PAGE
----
manmade global catastrophes--Human actions can bring catastrophe to planet Earth--conceivably the end of all terrestrial living things.  Such human caused catastrophic events include most notably all out nuclear war and environmental disaster.  Based on what could have happened during the Cuban missile crisis at the height of the Cold War in 1962, one concludes that the probability of a future global nuclear catastrophe is not so low as to be negligible.  Possible manmade global environmental disasters of greatest concern in recent years most notably include destruction of the atmospheric ozone layer, which shields Earth from excessive deadly ultraviolet radiation, and global climate change resulting from greenhouse gases that burning of fossil fuel and other human activities put into the atmosphere.  Given the development of modern technology and the potential for accidents or deliberate evil acts, many other candidates for such disasters exist including 1) biological hazards / germ warfare / plague,  2) chemical hazards / poison gas warfare / irreversible pollution, 3) genetic engineering related misadventures,  4) nuclear radiation hazards, etc.

messianic fervor -- intense feeling and passion created by the religious belief that the long awaited return of a beloved messiah is imminent. While some promote the wished for return as a symbolic event, many literally expect the messiah to return and lead a battle to defeat the forces of evil.

nuclear war, environmental effects of--begin with radiation from the blast and radioactive fallout (some can last for decades), causing mutations and irreversible genetic damage to living things, and conceivably could extend to include the end of human life on Earth.  All out nuclear war–by injecting massive amounts of sunshine-blocking particulate matter into the atmosphere–could produce a "nuclear winter." Agriculture would collapse; extinction of the human species could result.  A 2008 study indicated soot from burning caused by even a small nuclear war could destroy 70% of Earth's protective ozone.

nuclear terrorism--generally refers to terrorists using or threatening to use either nuclear weapons or dirty bombs (which disperse radioactive material). It could also include their attacking nuclear power plants in an effort to cause release of ionizing radiation into the environment.

nuclear weapons--explosive devices that unleash nuclear energy and thus are typically around one million times more powerful than explosives involving the same amount of mass but based on chemical reactions (like those involving TNT). The first such weapons--atomic bombs involving nuclear fission reactions--were tested and used in 1945 by the United States to help end World War II. By 1954, thermonuclear or hydrogen bombs--involving nuclear fusion reactions--had been tested by both the U.S. and the Soviet Union. Whereas the former typically are equivalent in explosive power to (at most) hundreds of thousands of tons of TNT, the latter's explosive power can be measured in millions of tons (megatons) of TNT.  Such hydrogen bombs can be delivered by missiles that can strike targets thousands of miles away in less than an hour.  A one megaton bomb striking a major city like New York would immediately kill an estimated four million people; another three to four million would be dead from radiation exposure / fallout after two days. While the U.S. and Russia still have the bulk of the world's nuclear weapons--together possessing around 25,000 warheads--seven other countries have them.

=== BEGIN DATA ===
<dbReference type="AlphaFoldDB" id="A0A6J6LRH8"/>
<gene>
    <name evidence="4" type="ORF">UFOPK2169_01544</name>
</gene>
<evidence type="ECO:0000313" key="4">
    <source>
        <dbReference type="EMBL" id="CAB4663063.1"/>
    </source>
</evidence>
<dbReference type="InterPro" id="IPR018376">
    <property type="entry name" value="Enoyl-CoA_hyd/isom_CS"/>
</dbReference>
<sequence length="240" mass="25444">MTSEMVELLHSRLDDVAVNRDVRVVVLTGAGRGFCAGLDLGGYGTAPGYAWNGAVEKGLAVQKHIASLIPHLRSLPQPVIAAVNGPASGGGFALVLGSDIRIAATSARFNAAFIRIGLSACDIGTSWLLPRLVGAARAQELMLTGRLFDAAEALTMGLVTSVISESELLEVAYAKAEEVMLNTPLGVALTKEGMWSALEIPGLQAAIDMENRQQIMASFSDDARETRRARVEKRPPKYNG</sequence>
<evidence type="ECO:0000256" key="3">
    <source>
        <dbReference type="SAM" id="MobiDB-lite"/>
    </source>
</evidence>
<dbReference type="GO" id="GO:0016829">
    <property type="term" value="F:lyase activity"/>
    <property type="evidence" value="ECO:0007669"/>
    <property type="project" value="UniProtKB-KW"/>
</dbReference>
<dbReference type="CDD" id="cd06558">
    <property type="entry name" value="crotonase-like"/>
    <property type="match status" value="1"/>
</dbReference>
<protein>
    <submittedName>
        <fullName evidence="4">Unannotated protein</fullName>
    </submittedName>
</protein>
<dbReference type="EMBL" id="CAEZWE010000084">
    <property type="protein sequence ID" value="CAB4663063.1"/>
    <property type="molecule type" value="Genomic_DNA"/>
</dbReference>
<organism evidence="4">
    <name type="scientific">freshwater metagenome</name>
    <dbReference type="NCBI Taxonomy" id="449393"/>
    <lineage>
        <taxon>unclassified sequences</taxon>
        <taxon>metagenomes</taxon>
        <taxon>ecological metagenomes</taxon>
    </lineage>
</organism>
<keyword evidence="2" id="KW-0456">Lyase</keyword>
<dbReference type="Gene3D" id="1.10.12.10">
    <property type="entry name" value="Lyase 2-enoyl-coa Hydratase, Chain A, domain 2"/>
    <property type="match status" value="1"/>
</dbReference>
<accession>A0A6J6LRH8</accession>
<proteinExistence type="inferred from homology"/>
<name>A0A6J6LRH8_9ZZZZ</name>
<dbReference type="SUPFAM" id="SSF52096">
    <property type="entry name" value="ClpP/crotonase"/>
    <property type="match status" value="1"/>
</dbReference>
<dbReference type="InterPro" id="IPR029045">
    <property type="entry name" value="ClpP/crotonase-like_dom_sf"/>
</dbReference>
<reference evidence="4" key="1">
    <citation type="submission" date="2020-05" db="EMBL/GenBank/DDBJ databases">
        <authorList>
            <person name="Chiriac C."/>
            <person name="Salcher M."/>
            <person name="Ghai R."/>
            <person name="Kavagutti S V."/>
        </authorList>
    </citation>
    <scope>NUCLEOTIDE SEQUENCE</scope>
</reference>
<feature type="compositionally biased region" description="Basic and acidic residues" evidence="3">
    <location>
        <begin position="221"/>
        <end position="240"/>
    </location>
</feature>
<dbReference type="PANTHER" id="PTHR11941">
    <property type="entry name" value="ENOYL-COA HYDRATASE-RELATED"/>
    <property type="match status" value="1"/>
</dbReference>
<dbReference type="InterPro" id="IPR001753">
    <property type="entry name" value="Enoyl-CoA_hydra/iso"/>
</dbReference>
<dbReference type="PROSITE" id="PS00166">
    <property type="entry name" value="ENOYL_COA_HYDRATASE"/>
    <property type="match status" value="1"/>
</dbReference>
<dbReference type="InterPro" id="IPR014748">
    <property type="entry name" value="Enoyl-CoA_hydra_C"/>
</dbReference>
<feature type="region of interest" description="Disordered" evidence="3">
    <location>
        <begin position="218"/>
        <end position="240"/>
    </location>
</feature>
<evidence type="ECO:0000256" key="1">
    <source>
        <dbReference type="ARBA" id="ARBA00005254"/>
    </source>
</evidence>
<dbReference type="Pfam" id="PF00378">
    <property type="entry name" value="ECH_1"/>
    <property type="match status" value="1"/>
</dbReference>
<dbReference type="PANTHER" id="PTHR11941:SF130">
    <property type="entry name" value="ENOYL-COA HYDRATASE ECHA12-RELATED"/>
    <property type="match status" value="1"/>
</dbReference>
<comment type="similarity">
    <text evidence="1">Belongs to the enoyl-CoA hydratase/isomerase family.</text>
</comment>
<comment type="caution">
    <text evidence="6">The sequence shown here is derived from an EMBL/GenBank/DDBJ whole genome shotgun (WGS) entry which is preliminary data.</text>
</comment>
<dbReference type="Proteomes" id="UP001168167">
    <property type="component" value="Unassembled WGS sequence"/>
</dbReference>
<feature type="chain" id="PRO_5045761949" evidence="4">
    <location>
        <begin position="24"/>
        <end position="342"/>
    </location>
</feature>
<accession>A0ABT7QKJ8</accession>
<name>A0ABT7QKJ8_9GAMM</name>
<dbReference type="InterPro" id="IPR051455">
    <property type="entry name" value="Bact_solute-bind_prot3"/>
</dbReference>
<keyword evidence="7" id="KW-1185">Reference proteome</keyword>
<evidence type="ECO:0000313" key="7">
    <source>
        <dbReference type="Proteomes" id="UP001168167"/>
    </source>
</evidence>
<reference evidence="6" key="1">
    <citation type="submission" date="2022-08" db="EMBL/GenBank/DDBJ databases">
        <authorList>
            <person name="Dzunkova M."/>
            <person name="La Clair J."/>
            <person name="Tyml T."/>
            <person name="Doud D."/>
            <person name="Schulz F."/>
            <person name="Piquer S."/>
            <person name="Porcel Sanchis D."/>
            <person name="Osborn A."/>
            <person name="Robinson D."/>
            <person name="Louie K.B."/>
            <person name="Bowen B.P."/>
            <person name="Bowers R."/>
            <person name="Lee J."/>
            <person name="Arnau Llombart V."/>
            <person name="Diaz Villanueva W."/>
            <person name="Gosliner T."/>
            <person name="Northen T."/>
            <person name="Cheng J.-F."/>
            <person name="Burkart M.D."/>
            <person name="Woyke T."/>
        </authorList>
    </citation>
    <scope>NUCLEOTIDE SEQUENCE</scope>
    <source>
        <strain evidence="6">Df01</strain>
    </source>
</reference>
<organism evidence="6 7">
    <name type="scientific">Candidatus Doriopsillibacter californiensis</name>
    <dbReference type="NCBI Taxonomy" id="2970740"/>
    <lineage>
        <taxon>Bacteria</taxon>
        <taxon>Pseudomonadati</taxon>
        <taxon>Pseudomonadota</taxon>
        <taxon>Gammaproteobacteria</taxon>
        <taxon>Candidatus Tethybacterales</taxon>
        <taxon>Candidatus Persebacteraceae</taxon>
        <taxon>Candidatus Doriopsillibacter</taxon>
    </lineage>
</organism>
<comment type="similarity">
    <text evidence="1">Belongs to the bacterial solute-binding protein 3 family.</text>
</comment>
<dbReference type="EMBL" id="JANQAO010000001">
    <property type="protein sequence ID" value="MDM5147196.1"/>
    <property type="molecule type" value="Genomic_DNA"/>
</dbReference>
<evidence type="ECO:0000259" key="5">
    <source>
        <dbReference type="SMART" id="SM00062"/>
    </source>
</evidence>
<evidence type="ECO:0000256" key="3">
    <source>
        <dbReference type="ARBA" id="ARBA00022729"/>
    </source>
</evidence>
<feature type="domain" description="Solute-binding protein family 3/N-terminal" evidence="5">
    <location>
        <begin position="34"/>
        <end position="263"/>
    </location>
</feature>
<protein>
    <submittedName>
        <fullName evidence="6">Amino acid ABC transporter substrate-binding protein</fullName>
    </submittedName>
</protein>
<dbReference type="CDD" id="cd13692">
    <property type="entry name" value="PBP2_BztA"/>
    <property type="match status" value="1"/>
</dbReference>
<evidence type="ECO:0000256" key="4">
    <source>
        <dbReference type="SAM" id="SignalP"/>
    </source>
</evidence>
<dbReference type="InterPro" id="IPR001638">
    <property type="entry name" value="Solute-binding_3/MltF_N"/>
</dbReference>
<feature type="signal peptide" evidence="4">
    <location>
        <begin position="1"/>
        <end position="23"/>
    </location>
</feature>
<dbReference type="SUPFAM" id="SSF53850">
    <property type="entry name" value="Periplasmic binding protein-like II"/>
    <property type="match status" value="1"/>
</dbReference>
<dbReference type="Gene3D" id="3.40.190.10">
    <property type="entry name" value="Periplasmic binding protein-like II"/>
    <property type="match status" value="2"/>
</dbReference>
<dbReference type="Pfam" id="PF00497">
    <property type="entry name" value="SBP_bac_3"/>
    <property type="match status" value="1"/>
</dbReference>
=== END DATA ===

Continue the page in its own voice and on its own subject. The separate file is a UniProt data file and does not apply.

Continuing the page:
occultism--refers to the study of the occult and thus the pursuit of hidden knowledge.  Occultism is to be distinguished from mysticism in that, unlike the latter, the former is concerned with magic, alchemy, astrology, numerology, strange rites, secret formulas, etc. and is sometimes associated with malevolent supernatural  beings.

religious dualism -- belief that a good spirit (God ) and dark spirit (Devil) battle for control of both the universe and people’s souls.

Revelation, book of--the last book of the New Testament of the Bible is sometimes referred to as the Apocalypse of (its author) John since it provides an account of the last days of the Earth / God's harsh judgment based on his vision.  The contents of this controversial and difficult to understand book represent a prophecy of end times built on vivid imagery, metaphor (the four horsemen of the Apocalypse being the most famous) and use of magical numbers--most notably 7 and 666 (the latter representing the number of the beast).